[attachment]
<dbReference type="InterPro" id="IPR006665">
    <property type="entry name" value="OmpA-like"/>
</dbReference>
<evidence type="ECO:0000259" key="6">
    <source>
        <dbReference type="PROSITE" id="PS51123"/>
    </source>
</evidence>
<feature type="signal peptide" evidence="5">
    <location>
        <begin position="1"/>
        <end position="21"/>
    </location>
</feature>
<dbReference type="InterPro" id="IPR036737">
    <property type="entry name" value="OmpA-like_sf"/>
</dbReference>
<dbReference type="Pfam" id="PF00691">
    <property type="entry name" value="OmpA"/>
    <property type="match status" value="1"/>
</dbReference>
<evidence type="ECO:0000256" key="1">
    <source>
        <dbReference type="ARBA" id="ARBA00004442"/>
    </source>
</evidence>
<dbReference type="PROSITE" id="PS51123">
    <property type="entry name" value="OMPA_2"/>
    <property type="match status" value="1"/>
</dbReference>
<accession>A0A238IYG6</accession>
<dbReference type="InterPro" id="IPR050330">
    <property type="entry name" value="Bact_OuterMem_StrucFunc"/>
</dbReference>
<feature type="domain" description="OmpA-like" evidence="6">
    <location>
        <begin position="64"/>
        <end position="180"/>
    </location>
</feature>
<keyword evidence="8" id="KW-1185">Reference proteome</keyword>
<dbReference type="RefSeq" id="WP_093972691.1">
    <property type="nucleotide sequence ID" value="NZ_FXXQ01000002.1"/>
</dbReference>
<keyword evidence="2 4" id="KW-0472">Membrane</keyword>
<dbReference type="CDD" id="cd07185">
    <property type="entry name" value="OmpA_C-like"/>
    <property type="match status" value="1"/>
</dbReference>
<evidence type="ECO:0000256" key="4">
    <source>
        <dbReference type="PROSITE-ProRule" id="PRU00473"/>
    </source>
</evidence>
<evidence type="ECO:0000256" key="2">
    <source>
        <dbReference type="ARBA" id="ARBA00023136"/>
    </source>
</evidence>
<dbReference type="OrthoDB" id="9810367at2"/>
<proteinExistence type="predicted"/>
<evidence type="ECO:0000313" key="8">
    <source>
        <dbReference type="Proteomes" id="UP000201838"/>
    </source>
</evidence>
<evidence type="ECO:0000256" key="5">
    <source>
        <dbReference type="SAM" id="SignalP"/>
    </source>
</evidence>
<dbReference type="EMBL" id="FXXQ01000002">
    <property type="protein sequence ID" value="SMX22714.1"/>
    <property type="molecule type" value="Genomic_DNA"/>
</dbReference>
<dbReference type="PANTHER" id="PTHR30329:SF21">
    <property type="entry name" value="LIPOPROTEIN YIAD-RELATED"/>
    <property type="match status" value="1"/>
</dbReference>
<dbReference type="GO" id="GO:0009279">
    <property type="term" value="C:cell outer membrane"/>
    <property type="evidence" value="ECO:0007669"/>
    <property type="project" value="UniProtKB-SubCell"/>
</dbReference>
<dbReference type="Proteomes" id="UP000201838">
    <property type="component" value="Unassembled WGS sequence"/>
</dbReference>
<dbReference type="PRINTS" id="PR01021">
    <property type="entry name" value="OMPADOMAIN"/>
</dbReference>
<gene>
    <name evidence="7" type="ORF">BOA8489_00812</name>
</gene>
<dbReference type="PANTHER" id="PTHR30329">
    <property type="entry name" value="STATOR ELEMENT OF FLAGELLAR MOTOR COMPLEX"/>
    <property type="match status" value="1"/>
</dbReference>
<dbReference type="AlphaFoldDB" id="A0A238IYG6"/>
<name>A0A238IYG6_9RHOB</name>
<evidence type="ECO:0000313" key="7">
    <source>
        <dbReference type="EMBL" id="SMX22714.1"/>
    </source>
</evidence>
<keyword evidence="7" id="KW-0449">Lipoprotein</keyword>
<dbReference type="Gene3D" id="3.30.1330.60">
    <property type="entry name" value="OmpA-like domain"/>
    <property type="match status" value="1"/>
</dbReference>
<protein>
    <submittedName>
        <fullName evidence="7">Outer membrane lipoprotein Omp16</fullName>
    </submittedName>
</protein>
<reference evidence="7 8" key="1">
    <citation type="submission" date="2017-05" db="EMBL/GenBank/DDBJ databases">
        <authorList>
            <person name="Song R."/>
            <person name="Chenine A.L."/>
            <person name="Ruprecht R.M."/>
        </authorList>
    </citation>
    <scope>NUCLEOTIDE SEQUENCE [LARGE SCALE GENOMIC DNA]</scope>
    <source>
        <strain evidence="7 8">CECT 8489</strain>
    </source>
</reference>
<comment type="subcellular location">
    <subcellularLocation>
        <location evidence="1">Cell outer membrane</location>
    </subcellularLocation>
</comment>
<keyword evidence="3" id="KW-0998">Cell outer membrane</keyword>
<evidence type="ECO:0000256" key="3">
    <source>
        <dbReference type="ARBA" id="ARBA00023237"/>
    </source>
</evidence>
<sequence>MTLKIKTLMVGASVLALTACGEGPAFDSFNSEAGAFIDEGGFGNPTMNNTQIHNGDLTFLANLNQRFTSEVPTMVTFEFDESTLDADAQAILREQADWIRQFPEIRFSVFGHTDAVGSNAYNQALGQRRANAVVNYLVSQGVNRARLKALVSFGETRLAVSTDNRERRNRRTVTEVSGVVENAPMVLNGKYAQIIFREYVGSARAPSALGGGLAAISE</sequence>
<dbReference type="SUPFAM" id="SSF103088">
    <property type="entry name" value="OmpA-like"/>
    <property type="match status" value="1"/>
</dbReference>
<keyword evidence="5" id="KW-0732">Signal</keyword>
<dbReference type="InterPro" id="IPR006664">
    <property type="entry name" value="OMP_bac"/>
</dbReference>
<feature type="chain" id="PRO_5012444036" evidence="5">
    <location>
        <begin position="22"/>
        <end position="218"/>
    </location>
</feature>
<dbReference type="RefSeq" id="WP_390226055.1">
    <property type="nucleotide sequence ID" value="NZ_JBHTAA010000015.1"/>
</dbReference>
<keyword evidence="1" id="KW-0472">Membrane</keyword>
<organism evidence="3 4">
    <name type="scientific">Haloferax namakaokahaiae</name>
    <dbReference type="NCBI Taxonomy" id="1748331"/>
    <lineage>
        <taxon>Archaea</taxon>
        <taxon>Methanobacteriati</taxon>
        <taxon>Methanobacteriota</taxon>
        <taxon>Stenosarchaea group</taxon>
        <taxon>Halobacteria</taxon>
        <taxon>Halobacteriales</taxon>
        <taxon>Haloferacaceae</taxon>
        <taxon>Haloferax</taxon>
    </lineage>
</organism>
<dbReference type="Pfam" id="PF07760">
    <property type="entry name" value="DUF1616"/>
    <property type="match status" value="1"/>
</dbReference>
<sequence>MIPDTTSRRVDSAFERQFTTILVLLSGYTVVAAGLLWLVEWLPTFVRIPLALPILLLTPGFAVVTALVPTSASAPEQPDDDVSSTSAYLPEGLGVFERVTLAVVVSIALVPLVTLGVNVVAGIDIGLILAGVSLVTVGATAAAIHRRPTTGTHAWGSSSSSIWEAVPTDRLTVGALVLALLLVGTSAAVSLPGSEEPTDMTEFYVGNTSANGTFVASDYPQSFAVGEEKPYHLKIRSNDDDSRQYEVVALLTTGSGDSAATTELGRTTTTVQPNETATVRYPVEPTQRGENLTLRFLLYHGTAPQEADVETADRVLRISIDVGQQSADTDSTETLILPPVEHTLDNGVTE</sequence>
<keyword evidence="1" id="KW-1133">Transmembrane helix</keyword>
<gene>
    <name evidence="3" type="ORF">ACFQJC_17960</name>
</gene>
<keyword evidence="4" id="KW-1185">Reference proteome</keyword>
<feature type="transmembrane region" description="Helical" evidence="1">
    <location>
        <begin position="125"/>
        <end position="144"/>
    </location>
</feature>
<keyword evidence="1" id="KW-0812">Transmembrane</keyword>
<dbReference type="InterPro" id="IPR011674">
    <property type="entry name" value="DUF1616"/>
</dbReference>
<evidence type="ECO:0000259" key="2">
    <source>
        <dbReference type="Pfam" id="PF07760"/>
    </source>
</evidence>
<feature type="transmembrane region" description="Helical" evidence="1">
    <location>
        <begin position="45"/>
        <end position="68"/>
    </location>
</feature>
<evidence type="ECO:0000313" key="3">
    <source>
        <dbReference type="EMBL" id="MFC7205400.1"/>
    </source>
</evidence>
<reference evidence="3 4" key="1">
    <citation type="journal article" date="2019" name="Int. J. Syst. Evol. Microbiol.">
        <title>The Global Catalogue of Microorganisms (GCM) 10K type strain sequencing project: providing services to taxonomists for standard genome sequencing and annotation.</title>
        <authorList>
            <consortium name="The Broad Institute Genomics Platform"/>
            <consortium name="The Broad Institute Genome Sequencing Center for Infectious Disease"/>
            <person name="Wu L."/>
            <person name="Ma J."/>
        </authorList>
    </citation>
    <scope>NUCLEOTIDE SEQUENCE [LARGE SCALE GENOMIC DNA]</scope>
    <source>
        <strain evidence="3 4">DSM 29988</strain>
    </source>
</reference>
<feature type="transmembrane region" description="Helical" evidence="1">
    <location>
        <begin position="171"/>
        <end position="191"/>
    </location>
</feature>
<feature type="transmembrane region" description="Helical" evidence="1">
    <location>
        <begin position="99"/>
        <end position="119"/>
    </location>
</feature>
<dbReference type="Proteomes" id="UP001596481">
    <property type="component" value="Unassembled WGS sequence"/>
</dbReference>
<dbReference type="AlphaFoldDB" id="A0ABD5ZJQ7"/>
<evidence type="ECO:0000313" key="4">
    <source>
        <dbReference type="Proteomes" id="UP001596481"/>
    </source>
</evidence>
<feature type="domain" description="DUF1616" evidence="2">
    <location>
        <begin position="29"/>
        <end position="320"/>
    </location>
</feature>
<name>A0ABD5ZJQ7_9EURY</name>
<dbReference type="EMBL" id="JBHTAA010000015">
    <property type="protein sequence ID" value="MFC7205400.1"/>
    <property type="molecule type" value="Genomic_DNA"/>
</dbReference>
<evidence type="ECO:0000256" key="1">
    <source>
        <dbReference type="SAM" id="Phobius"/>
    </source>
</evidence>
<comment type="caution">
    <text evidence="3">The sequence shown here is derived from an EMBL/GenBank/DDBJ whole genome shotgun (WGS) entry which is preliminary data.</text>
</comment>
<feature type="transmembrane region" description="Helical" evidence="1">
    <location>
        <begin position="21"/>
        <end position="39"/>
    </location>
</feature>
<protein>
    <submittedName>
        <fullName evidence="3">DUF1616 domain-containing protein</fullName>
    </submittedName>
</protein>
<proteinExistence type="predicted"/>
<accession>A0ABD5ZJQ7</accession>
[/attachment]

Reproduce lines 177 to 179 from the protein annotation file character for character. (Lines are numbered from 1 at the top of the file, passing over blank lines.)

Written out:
<keyword evidence="1" id="KW-1133">Transmembrane helix</keyword>
<gene>
    <name evidence="3" type="ORF">ACFQJC_17960</name>